Category Archives: Missouri

THE MISSOURI IMMIGRANT EXPERIENCE: FACES AND PLACES

“Remember, remember always, that all of us… are descended from immigrants and revolutionists.”  – Franklin Delano Roosevelt, 1938

A collection of contemporary and archival photography, and is particularly relevant as it celebrates the irrefutable role of immigrants in the development of St. Louis and Missouri and simultaneously illuminates the human side of immigration in Missouri today. In the early 19th century, color-transparent-55x60Missouri began welcoming waves of immigrants from Germany and Ireland, and by the turn of the century, Italian, Polish, Greek, and Eastern European Jewish communities had settled in the state. By 1900, St. Louis, Missouri was the fourth-largest city in America and home to one of the most predominantly foreign-born populations in the country. THE MISSOURI IMMIGRANT EXPERIENCE: FACES AND PLACES exhibit from the Missouri Immigrant and Refugee Advocates was curated by Danny Gonzales and features photos by Juan Montana, Amela Sinanagic, Oscar Pedroza and Rita Chu. This project was created in support of the MHC_logo_stacked_dkblue-brn-300x146German Heritage Corridor of Missouri and in partnership with the Missouri Germans Consortium and the Missouri Humanities Council.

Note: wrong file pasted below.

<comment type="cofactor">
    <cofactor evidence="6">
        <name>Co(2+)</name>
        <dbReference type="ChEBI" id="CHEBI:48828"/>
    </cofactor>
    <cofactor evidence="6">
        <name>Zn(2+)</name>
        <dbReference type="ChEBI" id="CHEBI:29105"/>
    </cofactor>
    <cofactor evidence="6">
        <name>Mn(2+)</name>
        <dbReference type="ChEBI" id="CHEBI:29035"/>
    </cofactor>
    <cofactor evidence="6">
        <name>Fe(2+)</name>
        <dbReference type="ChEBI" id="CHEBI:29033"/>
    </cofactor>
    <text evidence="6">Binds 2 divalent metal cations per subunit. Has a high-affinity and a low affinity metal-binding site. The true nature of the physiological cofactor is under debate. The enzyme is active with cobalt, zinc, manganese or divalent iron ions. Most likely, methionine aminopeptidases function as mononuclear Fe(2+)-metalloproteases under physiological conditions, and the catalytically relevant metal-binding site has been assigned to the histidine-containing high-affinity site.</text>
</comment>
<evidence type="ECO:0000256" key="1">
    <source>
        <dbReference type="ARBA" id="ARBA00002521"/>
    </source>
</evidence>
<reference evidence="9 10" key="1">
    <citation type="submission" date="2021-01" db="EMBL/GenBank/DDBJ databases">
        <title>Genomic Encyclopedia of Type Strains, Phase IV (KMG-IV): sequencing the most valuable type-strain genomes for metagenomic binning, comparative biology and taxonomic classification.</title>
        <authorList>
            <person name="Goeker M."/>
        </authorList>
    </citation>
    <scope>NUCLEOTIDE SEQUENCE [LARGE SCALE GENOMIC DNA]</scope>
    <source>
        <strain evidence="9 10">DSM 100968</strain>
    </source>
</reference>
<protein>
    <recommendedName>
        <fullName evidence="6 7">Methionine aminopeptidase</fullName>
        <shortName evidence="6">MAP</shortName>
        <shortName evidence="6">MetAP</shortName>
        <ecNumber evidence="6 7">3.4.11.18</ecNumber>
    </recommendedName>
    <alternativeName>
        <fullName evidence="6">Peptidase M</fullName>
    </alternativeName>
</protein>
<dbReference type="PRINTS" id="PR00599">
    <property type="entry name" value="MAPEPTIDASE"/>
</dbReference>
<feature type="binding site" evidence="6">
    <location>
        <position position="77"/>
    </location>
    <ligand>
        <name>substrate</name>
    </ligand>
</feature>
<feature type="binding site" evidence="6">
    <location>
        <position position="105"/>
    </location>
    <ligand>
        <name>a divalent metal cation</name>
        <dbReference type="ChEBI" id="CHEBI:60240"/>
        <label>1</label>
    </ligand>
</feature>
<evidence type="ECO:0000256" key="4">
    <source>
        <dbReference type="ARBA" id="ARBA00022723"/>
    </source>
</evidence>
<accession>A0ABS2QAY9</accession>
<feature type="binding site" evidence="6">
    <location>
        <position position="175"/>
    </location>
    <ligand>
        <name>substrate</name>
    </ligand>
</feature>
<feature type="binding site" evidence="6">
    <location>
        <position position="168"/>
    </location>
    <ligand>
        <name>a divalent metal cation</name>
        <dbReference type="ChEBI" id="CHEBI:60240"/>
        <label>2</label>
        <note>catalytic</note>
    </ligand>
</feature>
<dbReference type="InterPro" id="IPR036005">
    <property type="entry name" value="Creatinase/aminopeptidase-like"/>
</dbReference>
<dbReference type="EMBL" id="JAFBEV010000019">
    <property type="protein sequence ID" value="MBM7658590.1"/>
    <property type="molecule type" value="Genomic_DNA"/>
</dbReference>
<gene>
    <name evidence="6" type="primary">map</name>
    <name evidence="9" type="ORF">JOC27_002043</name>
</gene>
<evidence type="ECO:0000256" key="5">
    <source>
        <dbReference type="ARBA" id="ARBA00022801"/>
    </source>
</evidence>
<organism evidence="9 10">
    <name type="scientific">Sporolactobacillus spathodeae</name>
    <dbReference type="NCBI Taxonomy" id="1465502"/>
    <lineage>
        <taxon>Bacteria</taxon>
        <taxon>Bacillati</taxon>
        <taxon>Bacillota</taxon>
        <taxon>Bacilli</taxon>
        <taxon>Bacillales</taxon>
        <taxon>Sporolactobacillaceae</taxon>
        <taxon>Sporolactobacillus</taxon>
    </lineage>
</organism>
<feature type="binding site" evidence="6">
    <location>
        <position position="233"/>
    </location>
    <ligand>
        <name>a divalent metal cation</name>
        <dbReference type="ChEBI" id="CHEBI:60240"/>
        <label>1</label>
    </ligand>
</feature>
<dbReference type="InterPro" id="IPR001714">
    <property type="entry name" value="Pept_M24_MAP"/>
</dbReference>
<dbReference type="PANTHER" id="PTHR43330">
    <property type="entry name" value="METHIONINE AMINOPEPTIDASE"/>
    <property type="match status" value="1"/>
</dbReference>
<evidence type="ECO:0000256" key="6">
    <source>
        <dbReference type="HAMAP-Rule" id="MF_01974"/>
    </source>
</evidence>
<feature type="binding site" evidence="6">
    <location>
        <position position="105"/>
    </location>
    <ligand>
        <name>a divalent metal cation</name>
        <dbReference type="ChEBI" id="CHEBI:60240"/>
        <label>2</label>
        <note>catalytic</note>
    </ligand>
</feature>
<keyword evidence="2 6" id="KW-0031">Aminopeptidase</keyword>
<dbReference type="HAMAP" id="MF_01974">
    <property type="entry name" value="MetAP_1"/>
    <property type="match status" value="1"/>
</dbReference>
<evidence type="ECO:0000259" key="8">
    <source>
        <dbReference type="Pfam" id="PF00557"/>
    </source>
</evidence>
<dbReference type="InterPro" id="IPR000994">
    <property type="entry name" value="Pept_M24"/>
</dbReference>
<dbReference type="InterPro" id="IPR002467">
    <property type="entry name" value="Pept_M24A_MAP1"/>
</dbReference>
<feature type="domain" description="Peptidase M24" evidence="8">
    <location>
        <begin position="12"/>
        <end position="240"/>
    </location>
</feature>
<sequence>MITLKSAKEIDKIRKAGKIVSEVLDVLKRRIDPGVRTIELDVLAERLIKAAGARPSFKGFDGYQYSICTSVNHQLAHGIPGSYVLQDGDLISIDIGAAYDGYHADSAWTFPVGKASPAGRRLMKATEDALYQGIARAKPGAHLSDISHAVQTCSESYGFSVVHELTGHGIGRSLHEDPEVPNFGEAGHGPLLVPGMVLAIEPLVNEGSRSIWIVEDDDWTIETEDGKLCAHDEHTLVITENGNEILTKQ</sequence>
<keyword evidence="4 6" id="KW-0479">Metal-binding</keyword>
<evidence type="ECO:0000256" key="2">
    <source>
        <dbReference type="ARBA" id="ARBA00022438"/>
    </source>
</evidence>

German-American Heritage Foundation of the USA®, Washington, D.C. will host Missouri Immigrant Experience: Faces and Places June 1 through gahf_logoAugust 5 at the German-American Heritage Museum of the USA™ located at 719 Sixth Street NW, Washington, D.C. 20001. An opening reception will be held on Thursday, June 1 from 6:30 PM to 8:30 PM featuring Joan Suarez and Dorris Keeven-Franke as guest speakers introducing the exhibit. Executive Director Erika Harms and GAHF Board Member Megan Lott will represent the German-American Heritage Foundation at the opening reception. The museum is open from 11 AM to 5 PM Tuesday through Friday and Saturday from 12 PM to 5 PM. It is closed on Sunday and Monday. Museum admission prices are $7 for adults, $5 for students, and free for GAHF members and children under 12. More info at www.gahmusa.org.

About the German-American Heritage Museum of the USA™: The mission of the German-American Heritage Museum is to collect, record, preserve and exhibit the rich cultural legacy of Americans of German-speaking ancestry and make their contributions to American history available to audiences of all ages. The museum also seeks to highlight the political, cultural and economic relations between Germany and the United States. The museum opened in 2010 in the heart of the old European-American section of Washington.

 

 

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Descendants revisit Utopia in Germany and Missouri